Of course the Writer in the Garden has no favourite gardens, but if she did Chilham Castle may come pretty high up the list. Even going through the gates felt like I might be entering a secret garden …
The Castle is privately owned by Stuart and Tessa Wheeler, and I was lucky enough to be taken around by Michael Peters, who has been researching and writing a fascinating history of the castle, including the vexing question as to whether there were really elephants at Chilham.
The trouble with walking around with someone like Michael was that there were SO MANY stories to think about, such as this wisteria which is supposedly a direct descendant of England’s first wisteria brought from China by a family friend of the then owners, a certain Captain Wellbank ..
And then there was the ‘fantasy’ cricket match between the Australian team and “Mr Wilsher’s Gentlemen”.
Treading the ‘Colonel’s Walk’ with Michael was one of the nicest walks I’ve been on for a long time even if it wasn’t clear enough for us to see over the fields to the Cathedral – a sight I’d love to have seen…
But I did get to see these playful wrestling cherubs!
What I ended up writing about though was one of the paths of trees that added to the pleasing symmetry of the grounds.
Here’s what Michael writes about it:
There were two major avenues of sweet chestnuts which fanned out from the castle, across Digges’s original 25 acre park, in the same direction as prehistoric tracks subsequently called the Pilgrims’ Way.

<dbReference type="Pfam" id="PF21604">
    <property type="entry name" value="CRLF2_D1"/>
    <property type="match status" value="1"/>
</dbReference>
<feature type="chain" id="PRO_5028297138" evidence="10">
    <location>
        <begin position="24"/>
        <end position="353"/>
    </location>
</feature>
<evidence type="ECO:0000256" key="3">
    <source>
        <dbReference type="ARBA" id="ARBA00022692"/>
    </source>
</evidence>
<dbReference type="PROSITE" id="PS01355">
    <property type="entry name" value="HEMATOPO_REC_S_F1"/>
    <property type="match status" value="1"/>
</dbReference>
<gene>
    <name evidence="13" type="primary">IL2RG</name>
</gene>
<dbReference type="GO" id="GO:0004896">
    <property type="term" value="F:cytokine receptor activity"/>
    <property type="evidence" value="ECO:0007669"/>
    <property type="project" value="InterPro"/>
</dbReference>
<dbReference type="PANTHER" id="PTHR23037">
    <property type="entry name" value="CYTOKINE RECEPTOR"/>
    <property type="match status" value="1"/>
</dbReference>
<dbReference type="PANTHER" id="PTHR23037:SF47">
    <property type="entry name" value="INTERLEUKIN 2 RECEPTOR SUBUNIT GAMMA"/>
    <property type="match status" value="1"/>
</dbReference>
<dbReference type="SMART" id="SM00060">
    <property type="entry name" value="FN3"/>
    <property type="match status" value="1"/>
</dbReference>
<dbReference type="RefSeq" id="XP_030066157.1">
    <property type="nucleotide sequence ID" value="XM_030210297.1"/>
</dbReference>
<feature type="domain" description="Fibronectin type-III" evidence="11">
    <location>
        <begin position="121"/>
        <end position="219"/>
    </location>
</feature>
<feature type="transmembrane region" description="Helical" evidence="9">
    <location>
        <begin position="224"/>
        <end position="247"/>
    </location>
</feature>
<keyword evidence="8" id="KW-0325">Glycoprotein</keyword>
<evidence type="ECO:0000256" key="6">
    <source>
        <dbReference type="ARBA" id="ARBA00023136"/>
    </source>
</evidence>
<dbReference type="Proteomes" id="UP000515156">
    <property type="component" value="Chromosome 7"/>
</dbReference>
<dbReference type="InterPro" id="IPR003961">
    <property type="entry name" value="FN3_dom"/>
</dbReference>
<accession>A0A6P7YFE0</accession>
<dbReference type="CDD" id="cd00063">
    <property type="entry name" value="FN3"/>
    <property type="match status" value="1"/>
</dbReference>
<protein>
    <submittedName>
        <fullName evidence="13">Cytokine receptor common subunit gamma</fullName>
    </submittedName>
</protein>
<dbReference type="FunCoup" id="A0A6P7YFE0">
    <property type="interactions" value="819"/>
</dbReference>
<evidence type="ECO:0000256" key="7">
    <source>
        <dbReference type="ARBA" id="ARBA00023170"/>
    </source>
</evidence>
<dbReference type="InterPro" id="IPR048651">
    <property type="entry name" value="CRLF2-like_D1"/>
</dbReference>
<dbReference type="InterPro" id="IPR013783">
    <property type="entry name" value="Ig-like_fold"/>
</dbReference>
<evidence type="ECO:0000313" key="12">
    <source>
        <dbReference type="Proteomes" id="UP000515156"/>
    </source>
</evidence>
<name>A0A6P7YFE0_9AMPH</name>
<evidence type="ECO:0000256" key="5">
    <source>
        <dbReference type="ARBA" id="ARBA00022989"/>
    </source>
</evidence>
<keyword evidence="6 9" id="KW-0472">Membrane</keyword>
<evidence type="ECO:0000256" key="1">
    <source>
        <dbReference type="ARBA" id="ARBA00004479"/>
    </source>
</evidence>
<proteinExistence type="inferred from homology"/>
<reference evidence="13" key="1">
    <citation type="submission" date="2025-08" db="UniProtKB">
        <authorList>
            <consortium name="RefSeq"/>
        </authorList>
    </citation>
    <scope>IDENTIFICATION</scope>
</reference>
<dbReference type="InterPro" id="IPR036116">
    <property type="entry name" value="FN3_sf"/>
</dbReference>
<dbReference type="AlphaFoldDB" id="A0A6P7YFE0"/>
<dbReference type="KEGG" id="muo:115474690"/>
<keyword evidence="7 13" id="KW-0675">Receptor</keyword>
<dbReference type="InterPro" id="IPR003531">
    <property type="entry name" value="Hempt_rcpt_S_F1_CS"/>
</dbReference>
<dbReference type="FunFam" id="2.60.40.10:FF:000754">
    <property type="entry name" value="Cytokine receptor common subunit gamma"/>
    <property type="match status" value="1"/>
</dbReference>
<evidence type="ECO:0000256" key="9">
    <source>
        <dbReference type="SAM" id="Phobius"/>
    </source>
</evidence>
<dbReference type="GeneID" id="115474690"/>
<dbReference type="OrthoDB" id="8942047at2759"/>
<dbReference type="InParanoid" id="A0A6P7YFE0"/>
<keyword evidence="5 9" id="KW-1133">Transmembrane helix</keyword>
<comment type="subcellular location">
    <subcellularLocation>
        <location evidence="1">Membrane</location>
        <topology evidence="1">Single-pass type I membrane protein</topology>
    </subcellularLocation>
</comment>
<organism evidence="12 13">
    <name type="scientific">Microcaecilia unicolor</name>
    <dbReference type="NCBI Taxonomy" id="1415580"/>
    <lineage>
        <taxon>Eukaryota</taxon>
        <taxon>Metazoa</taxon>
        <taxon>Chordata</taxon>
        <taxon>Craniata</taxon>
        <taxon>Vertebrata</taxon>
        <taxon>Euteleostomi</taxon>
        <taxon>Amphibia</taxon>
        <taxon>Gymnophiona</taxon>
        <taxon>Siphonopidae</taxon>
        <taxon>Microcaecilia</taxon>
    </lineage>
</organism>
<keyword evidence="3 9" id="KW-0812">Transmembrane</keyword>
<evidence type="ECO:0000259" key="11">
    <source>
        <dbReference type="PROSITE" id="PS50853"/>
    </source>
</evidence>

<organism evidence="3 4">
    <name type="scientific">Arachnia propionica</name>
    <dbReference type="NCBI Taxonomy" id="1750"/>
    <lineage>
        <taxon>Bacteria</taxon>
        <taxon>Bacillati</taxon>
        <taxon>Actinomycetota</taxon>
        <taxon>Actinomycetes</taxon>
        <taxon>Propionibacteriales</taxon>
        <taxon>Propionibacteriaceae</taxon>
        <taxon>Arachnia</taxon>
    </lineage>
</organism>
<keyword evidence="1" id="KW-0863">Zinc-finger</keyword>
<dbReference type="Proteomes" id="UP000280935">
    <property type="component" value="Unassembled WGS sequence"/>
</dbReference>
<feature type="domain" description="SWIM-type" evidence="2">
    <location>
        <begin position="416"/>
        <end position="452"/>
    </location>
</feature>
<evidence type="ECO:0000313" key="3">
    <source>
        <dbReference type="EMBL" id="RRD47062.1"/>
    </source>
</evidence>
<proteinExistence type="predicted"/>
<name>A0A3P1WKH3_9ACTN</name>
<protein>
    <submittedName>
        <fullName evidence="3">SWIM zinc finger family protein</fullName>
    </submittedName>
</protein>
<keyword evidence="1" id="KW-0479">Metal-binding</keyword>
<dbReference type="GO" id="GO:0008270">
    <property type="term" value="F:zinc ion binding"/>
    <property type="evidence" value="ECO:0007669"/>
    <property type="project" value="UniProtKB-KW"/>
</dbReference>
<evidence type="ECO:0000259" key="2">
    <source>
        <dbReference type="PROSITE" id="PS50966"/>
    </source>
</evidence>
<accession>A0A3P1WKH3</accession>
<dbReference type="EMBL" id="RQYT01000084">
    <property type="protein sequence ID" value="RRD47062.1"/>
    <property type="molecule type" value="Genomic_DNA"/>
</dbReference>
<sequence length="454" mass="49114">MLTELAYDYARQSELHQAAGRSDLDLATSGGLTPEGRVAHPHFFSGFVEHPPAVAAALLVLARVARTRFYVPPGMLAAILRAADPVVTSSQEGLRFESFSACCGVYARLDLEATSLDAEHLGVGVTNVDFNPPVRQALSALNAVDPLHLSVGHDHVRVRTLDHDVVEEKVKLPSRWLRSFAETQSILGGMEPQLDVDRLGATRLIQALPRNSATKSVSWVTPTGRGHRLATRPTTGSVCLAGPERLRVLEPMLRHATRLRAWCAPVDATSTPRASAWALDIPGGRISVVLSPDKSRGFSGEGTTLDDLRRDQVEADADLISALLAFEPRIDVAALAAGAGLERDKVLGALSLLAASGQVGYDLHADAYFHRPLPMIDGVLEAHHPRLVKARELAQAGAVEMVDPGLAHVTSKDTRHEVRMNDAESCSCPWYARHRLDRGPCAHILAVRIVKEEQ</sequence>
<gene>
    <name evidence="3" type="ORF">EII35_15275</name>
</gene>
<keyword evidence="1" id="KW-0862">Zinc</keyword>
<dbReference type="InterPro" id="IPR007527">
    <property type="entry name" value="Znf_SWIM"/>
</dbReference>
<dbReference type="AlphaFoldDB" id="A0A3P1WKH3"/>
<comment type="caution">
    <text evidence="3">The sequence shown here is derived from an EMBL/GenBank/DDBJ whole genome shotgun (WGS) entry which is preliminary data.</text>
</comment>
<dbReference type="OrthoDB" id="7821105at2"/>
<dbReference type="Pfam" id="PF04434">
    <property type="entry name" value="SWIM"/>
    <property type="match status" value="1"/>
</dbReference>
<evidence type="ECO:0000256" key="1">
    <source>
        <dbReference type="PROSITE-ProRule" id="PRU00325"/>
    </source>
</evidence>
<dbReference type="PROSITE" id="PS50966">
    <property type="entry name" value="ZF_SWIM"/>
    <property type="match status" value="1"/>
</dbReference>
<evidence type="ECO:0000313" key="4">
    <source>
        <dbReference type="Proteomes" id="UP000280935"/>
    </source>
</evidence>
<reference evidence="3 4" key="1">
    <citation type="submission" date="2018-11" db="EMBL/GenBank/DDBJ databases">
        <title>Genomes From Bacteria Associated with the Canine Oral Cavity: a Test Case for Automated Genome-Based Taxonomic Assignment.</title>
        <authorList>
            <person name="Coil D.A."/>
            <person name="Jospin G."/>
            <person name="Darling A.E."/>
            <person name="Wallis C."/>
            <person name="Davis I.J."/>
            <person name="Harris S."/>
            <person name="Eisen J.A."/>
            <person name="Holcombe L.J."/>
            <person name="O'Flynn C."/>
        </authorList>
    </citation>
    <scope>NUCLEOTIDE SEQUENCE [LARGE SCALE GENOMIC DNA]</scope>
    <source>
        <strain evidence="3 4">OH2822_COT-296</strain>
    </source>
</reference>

The eastern one known as the Chestnut Avenue points straight to the courtyard at the heart of the house, where it meets another axis running straight across the village square and into the churchyard where it glances the stump of the ancient yew tree. The symbolism behind this geometry is now a matter for speculation but the orientation of the house and the Chestnut Avenue (with its companion avenue to the west described below) do relate closely to celestial motions – perhaps an echo of the astronomical interests of Sir Dudley’s father and grandfather.
And here’s my poem:
And as the garden sleeps,
held safe by Colebrook’s wall,
the straight silvered arrow
of a fox stalks the terraces
negotiating by ancient impulse
dew embroidered footprints,
until a shift of the earth,
a tremor so slight everything stills,
Morning, the castle’s windows
open on a world righted back to itself,
sun rising and setting in a perfect line,
the promise of each day correct and waiting.
And the wall mentioned was one built around the grounds – with some controversy perhaps because he extended the park by a factor of ten! – by the 18th century owner, Robert Colebrook..